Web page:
Could there be a correlation?

Team ChannelFireball.com's Tempered Steel
Standard – 2011 World Championships


Four members of Team ChannelFireball.com—Conley Woods, Luis Scott-Vargas, Paulo Vitor Damo da Rosa, and Josh Utter-Leyton—made the Worlds Top 8 with their Tempered Steel deck. Tempered Steel was one of the most successful decks of the most recent Block Constructed Pro Tour, and was flying under the radar of Standard metagamers. A powerful, extremely fast, deck with few main-deck predators, Tempered Steel has few rivals in the category of unbridled offense.

How Does Tempered Steel Work?

Tempered Steel | Art by Wayne Reynolds

While superficially it is a bunch of artifact dudes pumped up by the enchantment Tempered Steel, I think it is important to note how many evasion creatures this deck packs. Glint Hawk, Vault Skirge, Glint Hawk Idol, and Inkmoth Nexus all fly. Signal Pest kind of flies (on offense). Etched Champion doesn't fly... but then again the average flyer can't block it.


So it's not just that your undercosted artifact dudes hit extra hard due to Tempered Steel; opponents also have a hard time blocking them.

The deck basically always has metalcraft, so Dispatch and Mox Opal are super good. The deck is somewhat vulnerable to sweep spells, but a 3/3 (or even 5/5) Inkmoth Nexus is good against tapped-out opponents.

As with many decks of the current era, the ChannelFireball.com version of Tempered Steel makes fine use of Moorland Haunt. Their four Seachrome Coasts (with a Glacial Fortress in the sideboard!) are basically dedicated to Moorland Haunt activations.

...And yes, Moorland Haunt's spawn also fly.


Conley remained the hero of this tournament through the quarterfinals, where his three CF teammates fell to decks various (Green-Red Wolf Run Ramp, Mono-Red Beatdown, Green-White Token Town), but Woods defeated base-white aggro rival Craig Wescoe to keep his character alive in the dramatic saga of the 2011 World Championships:

Craig Wescoe's White-Blue Geist Aggro
Standard – 2011 World Championships


How Does Geist Aggro Work?

Craig Wescoe

Craig's deck is an update on the White-Blue Humans archetype we have looked at a couple of times over the course of the season. A core White Weenie deck, Craig's plays fast drops and Honor of the Pure to pump them up.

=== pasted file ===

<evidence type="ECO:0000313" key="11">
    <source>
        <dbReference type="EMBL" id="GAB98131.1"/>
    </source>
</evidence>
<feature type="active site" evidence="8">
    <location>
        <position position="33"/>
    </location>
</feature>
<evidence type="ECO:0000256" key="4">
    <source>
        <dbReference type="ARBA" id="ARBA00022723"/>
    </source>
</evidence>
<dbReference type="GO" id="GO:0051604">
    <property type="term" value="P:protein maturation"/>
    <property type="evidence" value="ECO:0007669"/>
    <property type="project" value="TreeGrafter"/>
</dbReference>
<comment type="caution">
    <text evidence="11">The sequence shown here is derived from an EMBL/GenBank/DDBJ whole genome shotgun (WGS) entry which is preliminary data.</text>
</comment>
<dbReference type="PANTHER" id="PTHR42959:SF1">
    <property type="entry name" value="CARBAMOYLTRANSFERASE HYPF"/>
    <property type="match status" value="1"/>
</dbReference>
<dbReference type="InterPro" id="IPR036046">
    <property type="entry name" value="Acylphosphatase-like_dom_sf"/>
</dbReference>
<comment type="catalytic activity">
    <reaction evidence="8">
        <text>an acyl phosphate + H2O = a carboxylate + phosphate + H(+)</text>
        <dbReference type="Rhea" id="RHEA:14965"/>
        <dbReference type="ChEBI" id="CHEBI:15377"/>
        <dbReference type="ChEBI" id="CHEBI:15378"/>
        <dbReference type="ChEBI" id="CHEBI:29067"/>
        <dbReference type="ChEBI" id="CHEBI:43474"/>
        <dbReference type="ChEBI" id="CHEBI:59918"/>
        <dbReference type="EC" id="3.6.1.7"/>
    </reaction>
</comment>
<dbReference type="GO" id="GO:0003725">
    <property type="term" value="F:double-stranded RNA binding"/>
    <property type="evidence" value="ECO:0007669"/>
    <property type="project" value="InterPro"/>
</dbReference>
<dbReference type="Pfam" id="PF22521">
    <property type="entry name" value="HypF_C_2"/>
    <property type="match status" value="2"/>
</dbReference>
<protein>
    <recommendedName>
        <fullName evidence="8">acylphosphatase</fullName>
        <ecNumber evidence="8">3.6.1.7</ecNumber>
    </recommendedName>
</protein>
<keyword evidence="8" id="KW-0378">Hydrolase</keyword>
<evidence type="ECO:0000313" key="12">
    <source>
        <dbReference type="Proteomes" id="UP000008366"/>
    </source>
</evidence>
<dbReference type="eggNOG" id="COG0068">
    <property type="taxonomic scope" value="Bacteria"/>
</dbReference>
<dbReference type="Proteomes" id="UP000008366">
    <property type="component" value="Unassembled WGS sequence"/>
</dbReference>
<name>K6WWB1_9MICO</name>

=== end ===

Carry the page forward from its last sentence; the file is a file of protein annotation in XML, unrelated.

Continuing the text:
Some of those drops are extremely annoying, like Doomed Traveler, which is basically Liliana of the Veil's worst nightmare (at least at one mana). Others, like three-drop powerhouses Mirran Crusader and Geist of Saint Traft, are very good and extremely hard hitting... but genuinely frightening when there is an Honor of the Pure on the battlefield

Geist of Saint Traft isn't just a powerful threat with Honor of the Pure, it is one of only a few blue assets (even if only half-blue) that Craig used to give his Humans / White Weenie a bit of panache and play. The other main one is Mana Leak (four total, after sideboards... a problem especially for defensive sorceries, but "all kinds of stuff") and the ubiquitous Moorland Haunt. Moorland Haunt is simply one of the defining cards of this era, a great way for creature decks to recover card advantage in the face of sweepers and a way for them to win attrition wars and creature stalemates with other creature decks. As has already been noted, Moorland Haunt tokens fly, and moreover—where this deck is concerned—they also get pumped up like Governator Ahnold by Honor of the Pure.

For these relatively few blue effects, Craig ran the full set of eight white-blue dual lands and even a basic Island!

While Craig ran the once-again-ubiquitous Oblivion Ring and brought sexy back with the once-ubiquitous (but recently not so much) Dismember, one of the coolest wrinkles in his deck list is creature-based creature control. Gideon's Lawkeeper is a redundant one-drop, and Fiend Hunter is kind of like an undercosted Faceless Butcher. Both work beautifully in the context of this mostly Human deck.

Richard Bland's Green-White Token Town
Standard – 2011 World Championships


Richard Bland